4. Sun Microsystems’ experience suggests that employees spend 60% of the commuting time they save performing work for the company.

  5. AT&T employees work five more hours at home than their counterparts who work in the office.

 

To examine the costs more carefully, check out this Telework Savings Calculator.

 

3.   Talent Acquisition and Retention

While some workers may worry that when they’re out of sight, they’re “out of mind,” it seems like Covid-19 has made remote work a reality that many employees prefer and want to continue, even after the pandemic subsides. 

 

Not only can remote work help you retain current employees, but it also means you can hire talent you may not have had access to in the past. Top talent may be hard to find, but expanding your search to include candidates outside of your location can significantly help your recruiting efforts.

 

As you consider the benefits of a remote workforce, keep turnover in mind. After the pandemic, could you risk losing your top employees if you remove the option to work remotely? Will it be difficult to find candidates to replace them? If top employers in your industry continue to offer remote options, you may incur turnover costs if your strategy isn’t aligned with the industry.

 

Costs associated with remote work

 

There are definitely cost savings associated with remote work, but to be efficient, an organization may also incur some cost of employing remote employees. Before making a full switch, there are systems required to effectively manage a remote team and workforce.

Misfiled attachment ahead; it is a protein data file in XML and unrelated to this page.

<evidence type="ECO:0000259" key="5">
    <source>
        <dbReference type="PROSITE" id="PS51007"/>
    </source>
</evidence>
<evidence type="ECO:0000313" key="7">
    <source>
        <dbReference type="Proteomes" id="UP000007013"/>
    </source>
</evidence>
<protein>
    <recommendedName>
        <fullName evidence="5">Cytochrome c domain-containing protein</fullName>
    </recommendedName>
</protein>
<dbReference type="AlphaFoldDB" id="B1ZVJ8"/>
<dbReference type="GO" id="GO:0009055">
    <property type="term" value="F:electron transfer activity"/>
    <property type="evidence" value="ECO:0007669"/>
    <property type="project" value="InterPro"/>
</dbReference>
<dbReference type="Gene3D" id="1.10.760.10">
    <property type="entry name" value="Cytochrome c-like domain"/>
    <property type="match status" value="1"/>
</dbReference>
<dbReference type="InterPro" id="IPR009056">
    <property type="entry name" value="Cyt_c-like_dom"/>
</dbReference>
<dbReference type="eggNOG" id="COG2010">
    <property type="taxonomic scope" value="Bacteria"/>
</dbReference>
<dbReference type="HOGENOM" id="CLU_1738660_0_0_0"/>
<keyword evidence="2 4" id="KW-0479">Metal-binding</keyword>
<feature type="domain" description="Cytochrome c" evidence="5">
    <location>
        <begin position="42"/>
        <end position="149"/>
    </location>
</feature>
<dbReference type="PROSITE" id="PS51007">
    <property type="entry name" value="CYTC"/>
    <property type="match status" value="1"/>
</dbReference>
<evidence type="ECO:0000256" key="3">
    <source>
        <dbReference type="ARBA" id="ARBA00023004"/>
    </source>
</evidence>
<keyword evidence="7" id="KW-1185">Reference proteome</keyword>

One need is a human capital management (HCM) system. An HCM is a central location for workforce data that also provides HR and business leaders with the strategic and detailed reporting and analytics required to decide whether to transition to a remote workforce. 

 

Once that decision is made, an HCM provides essential integrated tools for better managing a remote workforce, such as:

  • Integrated payroll and tax functions to account for local/regional tax rules that come with a dispersed workforce.

  • Benefits enrollment support that’s available to employees and administrators, regardless of their location.

  • Learning management system and 1:1 engagement tools that managers can use to ensure employees have the information and learning resources they need to get the job done.

 

Check out this article for other tools you may want to consider when adopting a remote workforce strategy.

 

Many organizations have traditionally assumed they could only be successful with an on-site, in-office workforce, often because middle managers didn't trust their employees. The pandemic has proven that theory wrong. Now organizations are open to the possibilities and opportunities that can help them engage with employees in a new way that enhances their ability to recruit top talent and compete in the marketplace. 


If you want the transition to long-term remote work to be as smooth as possible, you need a cloud-based, modern HCM that will support your organization for the changes the future will bring. Contact us today or schedule a demo to learn more about how SyncHR solutions can help prepare you realize the benefits of a remote workforce and prepare for the next phase of remote work.

 

 

 

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Liz Sheffield

Liz Sheffield

Liz Sheffield is a writer and communicator based in Seattle, WA. She specializes in writing about topics related to HR and the people side of the business. Her areas of interest include HR Tech, HCM, leadership, training and development, employee engagement, culture, and recognition. Sheffield brings more than a decade of corporate experience in HR.